(not my photo).

Good one!!! You got me laughing hard with this one!! :laugh:

How about those little ice cube trays of pre chopped herbs and garlic that taste nothing like herbs or garlic?

Premade heat and serve pancakes that have the texture of rubber.

Supermarket sushi... exactly how old is this stuff?

Vienna sausage and spam... lets not go there...

Cereal bars. You can't sit down for five minutes and eat breakfast like healthy human being? Here is a hint... set your alarm clock for 10 minutes earlier.

3 bits... adjusted for wheat prices

Dan

Ice tea by the gallon for 3 or 4 bucks a pop.

Maybe it's where I'm from or something, but it cracks me up to see people buying jugs of iced tea. Hell, you don't even have to boil water. Just get some tea bags, a jug, and some water. Stick it in the sun. Waalaaah! Tea. A gallon of FRESH tea for about fifty cents.

Whats worse is when it contains absolutely no actual tea!!


Edited by nakji (log)

"Salt is born of the purest of parents: the sun and the sea." --Pythagoras.

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Vienna sausage and spam... lets not go there...

Now you've crossed the line. Head out for a couple of weeks of Army life in tents living off MREs.

Vienna sausage and spam saved my life man.

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I don't know if I count Spam as "lazy". It's kind of a unique entity. It would be painstaking, if not downright impossible to replicate the texture and particular flavor profile in the home kitchen.

Spam is Spam, and it's not like yer gonna go making it from scratch at all, let alone make it with the ease of whipping up a few pancakes, or boiling some eggs.

Plus, how you gonna make Spam musubi without it?

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I don't know if I count Spam as "lazy".  It's kind of a unique entity.  It would be painstaking, if not downright impossible to replicate the texture and particular flavor profile in the home kitchen. 

Spam is Spam, and it's not like yer gonna go making it from scratch at all, let alone make it with the ease of whipping up a few pancakes, or boiling some eggs. 

Plus, how you gonna make Spam musubi without it?

Or spam fritters?????

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How about pre hard boiled eggs?  I saw them the other day in The Fresh Market.  They cost about three times what a regular eggs do.  I mean how long does it take to boil and peel a couple of eggs?

Five minutes flat. OK, so that's a soft-boiled egg. Still, my point is that it's not about the time. It's about getting it right, which as far as I am concerned is no mean feat.

I don't think that tomato paste in a tube counts in this category, though. At least, not any more than any other tomato product in a can counts. Could you make it yourself at home, from scratch, using fresh tomatoes? Maybe, if you have access to fresh tomatoes. Would it be any better? Unlikely. So to me, tomato paste, either in a can or a tube, is not a "cheater food" like many of these other examples, it's a normal ingredient. Putting it in a tube makes in a "convenience food" in the most positive possible sense.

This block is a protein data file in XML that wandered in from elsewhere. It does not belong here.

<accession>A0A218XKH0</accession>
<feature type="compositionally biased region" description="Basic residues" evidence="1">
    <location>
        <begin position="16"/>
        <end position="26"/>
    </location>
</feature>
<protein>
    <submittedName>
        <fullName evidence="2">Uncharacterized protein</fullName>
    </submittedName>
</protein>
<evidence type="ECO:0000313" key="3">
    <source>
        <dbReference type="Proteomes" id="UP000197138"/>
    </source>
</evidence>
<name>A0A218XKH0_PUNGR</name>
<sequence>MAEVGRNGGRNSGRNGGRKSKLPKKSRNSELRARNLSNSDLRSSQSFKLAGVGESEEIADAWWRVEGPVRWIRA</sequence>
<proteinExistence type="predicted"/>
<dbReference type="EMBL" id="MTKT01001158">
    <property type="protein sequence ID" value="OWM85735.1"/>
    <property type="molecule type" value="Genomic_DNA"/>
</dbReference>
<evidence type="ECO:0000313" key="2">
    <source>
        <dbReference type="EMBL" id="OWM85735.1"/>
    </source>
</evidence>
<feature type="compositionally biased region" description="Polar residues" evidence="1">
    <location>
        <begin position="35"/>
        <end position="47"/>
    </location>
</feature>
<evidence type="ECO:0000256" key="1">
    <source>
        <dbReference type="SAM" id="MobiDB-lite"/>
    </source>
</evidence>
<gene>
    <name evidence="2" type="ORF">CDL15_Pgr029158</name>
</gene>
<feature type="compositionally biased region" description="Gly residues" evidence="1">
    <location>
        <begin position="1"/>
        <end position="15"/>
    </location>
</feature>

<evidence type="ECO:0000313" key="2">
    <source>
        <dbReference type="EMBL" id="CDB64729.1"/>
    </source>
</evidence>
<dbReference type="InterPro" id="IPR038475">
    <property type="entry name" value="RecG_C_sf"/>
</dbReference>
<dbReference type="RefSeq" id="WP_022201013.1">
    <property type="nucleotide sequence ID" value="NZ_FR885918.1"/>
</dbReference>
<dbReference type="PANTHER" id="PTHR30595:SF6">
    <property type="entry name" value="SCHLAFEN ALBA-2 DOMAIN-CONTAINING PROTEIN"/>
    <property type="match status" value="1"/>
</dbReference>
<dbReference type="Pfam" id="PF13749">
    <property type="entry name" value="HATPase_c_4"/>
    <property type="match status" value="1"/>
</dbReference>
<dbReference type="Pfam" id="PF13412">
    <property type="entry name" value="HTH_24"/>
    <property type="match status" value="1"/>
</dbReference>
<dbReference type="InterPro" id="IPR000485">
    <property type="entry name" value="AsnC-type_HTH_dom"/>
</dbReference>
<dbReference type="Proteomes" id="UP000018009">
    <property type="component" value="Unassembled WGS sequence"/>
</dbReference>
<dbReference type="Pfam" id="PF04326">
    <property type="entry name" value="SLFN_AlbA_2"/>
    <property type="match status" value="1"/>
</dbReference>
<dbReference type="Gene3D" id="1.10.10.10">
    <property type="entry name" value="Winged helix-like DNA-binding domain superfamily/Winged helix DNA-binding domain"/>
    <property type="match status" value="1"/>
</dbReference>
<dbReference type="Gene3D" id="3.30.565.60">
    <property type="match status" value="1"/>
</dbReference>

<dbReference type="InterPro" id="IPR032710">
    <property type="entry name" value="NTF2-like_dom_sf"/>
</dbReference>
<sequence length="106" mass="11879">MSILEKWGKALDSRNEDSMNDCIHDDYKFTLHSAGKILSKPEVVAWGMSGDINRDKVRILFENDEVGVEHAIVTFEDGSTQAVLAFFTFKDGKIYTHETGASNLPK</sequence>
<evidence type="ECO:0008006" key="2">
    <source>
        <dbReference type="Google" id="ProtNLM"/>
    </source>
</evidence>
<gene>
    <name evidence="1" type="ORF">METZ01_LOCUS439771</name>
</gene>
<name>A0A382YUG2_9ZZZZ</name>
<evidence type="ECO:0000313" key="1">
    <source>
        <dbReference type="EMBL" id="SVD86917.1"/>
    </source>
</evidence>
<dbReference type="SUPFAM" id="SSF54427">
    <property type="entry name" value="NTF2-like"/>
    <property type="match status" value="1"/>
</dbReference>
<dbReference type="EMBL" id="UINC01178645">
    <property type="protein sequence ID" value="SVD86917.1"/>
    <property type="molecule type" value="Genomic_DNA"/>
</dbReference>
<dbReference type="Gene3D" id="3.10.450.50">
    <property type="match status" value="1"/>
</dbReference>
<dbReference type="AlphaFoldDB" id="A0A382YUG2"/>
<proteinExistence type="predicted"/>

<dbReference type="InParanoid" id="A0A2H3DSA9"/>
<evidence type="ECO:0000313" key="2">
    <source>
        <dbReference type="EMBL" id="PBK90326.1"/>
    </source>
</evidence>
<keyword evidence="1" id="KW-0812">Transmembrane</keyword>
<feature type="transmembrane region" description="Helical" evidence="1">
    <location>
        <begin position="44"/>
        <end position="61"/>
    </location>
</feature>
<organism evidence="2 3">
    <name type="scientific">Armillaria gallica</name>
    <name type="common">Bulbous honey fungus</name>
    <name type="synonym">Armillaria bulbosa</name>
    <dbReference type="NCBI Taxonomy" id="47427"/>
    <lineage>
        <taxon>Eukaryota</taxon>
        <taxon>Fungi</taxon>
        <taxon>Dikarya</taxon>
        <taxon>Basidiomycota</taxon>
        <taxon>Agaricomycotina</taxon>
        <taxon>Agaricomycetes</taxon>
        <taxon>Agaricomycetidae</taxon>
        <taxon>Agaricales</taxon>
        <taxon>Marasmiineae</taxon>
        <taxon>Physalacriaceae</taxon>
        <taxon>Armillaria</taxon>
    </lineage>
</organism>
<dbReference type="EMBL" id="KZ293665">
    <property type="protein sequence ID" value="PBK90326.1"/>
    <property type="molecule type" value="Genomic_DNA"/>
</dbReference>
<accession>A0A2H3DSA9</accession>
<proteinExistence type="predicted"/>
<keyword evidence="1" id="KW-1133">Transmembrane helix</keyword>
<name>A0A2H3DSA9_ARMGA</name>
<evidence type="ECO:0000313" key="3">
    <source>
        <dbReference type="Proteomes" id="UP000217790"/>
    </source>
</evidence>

Chris Hennes
Director of Operations
chennes@egullet.org

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Sliced mushrooms.  Half again as expensive as whole 'shrooms, and I will bet you a dollar nobody brushed the dirt off before they sliced 'em.

Alton Brown was talking about presliced mushrooms on one of his "Good Eats" shows, something like "convenience rarely makes for a better tasting product." Then he walked over and slapped the snot out of Sandra Lee.


Even Samantha Brown would have hard time summoning a "wow" for this. Anthony Bourdain

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Trader Joe's sells Mirepoix. People buy it. Go figure.


Jon

--formerly known as 6ppc--

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Ok, I live alone, have a very small kitchen (I can stand at the sink and move 2 steps to the fridge, or 1 step to the stove). I make very good deviled eggs and I HATE peeling the hardboiled eggs, since they never peel cleanly. Believe me, the ready boiled and peeled are extremely handy when you're making deviled eggs for 20 or more! :wub::laugh:


"Commit random acts of senseless kindness"

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Oh, good, no one has mentioned the convenience food I happened to find. Today. On April 1st. :wink::wink:

Squeez Bacon.

I don't know whether to laugh, cry, or swallow that little bit of throw-up that just made it's way up.

Plus it's got a shelf-life of 12 years without refrigeration.


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Ok, I live alone, have a very small kitchen (I can stand at the sink and move 2 steps to the fridge, or 1 step to the stove). I make very good deviled eggs and I HATE peeling the hardboiled eggs, since they never peel cleanly. Believe me, the ready boiled and peeled are extremely handy when you're making deviled eggs for 20 or more! :wub:  :laugh:

Good idea if you have enough in your bank account to pay for them. At $6.00 per dozen for the pre hard boiled ones, you'd spend over $30.00 just for the eggs, not a good value in my opinion.


I've learned that artificial intelligence is no match for natural stupidity.